<LinearDoubleKeyFrame Value="210" KeyTime="0:0:4" />
          <LinearDoubleKeyFrame Value="200" KeyTime="0:0:4.1" />
          <LinearDoubleKeyFrame Value="200" KeyTime="0:0:6" />
          <LinearDoubleKeyFrame Value="190" KeyTime="0:0:6.1" />
          <LinearDoubleKeyFrame Value="10" KeyTime="0:0:7" />
          <LinearDoubleKeyFrame Value="0" KeyTime="0:0:7.1" />
          <LinearDoubleKeyFrame Value="0" KeyTime="0:0:9" />
      </DoubleAnimationUsingKeyFrames.KeyFrames>
  </DoubleAnimationUsingKeyFrames>

Update: I upgraded my CSModule so that it will display multiple WPF/E files in a single post (before you only saw the red squae moving, now you should see a blue square as well).

WPF/E Reflections Tip

Posted in WPF/E at Wednesday, January 17, 2007 7:30 AM Pacific Standard Time

If you're doing WPF/E development, you should check out the WPF/E Developer Content Blog. On that blog there is a great post that explains how to add cool looking reflections using WPF/E. I've been doing a lot of WPF/E reflections lately and just wanted to a one tip which has helped me alot. Instead of adding the reflection to an Image, wrap your image (or whatever you're displaying) in another Canvas and then add a third canvas for your reflection. You can apply the scale transform and opacity mask to the third canvas and get the cool effect. The reason to do this is that you can add whatever you want to the top canvas and if you duplicate it in the bottom canvas you will get a full blown reflection. For instance see the below WPF/E (sorry, embedded WPF/E only shows up on the site, not the feed.)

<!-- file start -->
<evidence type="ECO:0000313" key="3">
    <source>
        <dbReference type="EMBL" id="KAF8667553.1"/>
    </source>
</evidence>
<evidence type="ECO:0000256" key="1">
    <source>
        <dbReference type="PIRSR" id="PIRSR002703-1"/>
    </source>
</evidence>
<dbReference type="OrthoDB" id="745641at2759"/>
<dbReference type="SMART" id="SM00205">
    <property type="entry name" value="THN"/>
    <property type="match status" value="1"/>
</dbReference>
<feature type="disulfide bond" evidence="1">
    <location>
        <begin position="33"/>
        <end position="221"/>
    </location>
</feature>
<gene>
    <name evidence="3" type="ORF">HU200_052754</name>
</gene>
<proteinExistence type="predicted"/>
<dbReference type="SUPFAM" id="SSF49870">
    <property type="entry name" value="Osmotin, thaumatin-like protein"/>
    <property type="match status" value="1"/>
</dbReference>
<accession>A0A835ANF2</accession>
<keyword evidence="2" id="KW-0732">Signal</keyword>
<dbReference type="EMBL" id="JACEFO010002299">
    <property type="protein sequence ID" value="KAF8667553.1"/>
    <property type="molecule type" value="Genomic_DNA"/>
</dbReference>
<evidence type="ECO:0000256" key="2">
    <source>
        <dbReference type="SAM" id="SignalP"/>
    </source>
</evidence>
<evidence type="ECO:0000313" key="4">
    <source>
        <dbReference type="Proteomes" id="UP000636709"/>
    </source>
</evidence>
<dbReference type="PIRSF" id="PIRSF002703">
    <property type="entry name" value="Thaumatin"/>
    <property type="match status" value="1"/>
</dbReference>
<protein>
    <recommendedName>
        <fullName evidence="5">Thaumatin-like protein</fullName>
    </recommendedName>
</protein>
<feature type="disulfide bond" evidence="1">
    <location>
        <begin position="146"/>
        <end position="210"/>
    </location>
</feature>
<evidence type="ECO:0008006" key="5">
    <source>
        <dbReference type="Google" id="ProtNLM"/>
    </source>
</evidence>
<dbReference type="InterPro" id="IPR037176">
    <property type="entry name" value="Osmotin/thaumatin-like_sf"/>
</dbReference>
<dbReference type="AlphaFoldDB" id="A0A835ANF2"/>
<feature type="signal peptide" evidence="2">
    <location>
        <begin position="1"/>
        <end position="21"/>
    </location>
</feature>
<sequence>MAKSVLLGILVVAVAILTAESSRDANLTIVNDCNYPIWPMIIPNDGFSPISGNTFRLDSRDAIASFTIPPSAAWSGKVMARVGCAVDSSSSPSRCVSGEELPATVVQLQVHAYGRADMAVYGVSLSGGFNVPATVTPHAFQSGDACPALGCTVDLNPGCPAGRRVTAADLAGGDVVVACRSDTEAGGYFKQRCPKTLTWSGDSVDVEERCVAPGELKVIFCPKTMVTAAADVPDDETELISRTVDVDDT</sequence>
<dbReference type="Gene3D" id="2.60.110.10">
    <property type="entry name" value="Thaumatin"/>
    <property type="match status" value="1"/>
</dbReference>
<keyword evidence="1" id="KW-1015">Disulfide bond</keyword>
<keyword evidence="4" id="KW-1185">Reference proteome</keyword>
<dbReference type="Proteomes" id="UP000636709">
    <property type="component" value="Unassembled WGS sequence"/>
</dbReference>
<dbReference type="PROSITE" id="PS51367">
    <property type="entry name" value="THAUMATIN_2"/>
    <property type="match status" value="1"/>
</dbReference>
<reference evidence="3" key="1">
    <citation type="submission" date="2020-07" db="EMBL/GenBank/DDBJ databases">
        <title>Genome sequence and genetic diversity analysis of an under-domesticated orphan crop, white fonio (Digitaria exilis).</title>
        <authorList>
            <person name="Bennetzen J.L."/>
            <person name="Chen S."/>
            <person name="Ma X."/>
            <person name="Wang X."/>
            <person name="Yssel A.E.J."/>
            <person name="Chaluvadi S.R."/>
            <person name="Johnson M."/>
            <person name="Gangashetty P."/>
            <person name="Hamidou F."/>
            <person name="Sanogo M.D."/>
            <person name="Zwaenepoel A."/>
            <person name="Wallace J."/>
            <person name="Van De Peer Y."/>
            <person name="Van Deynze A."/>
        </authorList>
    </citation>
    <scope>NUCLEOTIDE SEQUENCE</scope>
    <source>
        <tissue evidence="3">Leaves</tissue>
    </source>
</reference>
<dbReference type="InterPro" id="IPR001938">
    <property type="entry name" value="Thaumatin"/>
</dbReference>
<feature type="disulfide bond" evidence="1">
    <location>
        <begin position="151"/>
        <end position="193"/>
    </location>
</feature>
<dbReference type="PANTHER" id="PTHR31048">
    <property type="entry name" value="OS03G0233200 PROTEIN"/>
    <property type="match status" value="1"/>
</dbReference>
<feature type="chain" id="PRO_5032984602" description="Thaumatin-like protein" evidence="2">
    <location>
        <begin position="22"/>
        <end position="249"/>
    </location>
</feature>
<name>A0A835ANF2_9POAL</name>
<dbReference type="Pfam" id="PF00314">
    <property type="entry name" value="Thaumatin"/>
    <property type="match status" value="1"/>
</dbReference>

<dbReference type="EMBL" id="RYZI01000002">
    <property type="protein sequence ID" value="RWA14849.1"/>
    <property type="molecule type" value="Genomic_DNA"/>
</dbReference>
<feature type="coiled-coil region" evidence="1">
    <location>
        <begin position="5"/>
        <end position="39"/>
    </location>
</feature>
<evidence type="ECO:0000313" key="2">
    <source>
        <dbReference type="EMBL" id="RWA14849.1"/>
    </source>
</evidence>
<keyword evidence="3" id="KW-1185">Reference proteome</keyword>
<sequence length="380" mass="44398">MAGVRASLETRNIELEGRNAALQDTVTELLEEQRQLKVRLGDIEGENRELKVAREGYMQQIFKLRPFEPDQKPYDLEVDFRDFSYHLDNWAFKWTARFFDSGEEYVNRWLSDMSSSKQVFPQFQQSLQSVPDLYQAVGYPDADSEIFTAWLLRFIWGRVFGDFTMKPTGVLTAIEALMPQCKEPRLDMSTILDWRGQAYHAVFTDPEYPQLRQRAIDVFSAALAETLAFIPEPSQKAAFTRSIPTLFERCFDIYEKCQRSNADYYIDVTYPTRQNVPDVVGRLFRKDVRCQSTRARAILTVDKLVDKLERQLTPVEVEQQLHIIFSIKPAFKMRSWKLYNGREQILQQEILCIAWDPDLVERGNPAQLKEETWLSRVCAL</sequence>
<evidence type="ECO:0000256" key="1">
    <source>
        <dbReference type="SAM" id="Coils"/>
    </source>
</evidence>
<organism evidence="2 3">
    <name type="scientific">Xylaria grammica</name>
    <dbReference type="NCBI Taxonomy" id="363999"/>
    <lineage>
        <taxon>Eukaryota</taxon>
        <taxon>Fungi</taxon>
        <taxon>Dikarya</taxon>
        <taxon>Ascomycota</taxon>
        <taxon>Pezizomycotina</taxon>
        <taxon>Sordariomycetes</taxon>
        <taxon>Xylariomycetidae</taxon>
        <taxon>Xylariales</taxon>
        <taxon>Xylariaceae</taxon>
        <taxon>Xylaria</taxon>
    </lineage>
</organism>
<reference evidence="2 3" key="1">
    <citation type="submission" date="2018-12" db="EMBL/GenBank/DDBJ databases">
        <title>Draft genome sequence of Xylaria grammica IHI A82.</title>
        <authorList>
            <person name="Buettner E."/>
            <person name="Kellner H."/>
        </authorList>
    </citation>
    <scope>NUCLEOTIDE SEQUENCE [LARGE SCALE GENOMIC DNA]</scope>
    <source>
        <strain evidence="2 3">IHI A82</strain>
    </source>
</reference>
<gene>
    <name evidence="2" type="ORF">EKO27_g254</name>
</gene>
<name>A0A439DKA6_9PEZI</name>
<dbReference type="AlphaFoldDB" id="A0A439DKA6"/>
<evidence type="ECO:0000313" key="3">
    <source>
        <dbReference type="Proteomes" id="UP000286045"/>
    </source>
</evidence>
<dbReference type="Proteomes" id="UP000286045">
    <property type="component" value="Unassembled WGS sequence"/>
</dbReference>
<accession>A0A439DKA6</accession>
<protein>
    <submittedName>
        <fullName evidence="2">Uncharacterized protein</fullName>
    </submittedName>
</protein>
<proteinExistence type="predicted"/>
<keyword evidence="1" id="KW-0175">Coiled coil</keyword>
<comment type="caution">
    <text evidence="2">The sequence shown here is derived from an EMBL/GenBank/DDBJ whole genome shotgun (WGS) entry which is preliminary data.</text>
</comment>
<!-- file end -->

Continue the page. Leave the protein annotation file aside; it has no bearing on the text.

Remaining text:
Note: I'm displaying this inline in the post using a new CSModule that I wrote. If you're interested in it let me know and I'll document and release it.

This is a simple tip, but it has saved me a lot of time when I'm creating a reflection on a bunch of stuff....

Update: I upgraded my CSModule to include a link to a WPF/E loader page so that you can just click that if you're viewing my blog from a feed reader.

 Update2: Doh! I forgot to add one line of code that did the actual replacement in the feeds. Now it is really working. :)

Testing WPF/E CS Module

Posted in at Wednesday, January 17, 2007 5:23 AM Pacific Standard Time

Quick test of a WPF/E CS Module I'm working on...

Does it work?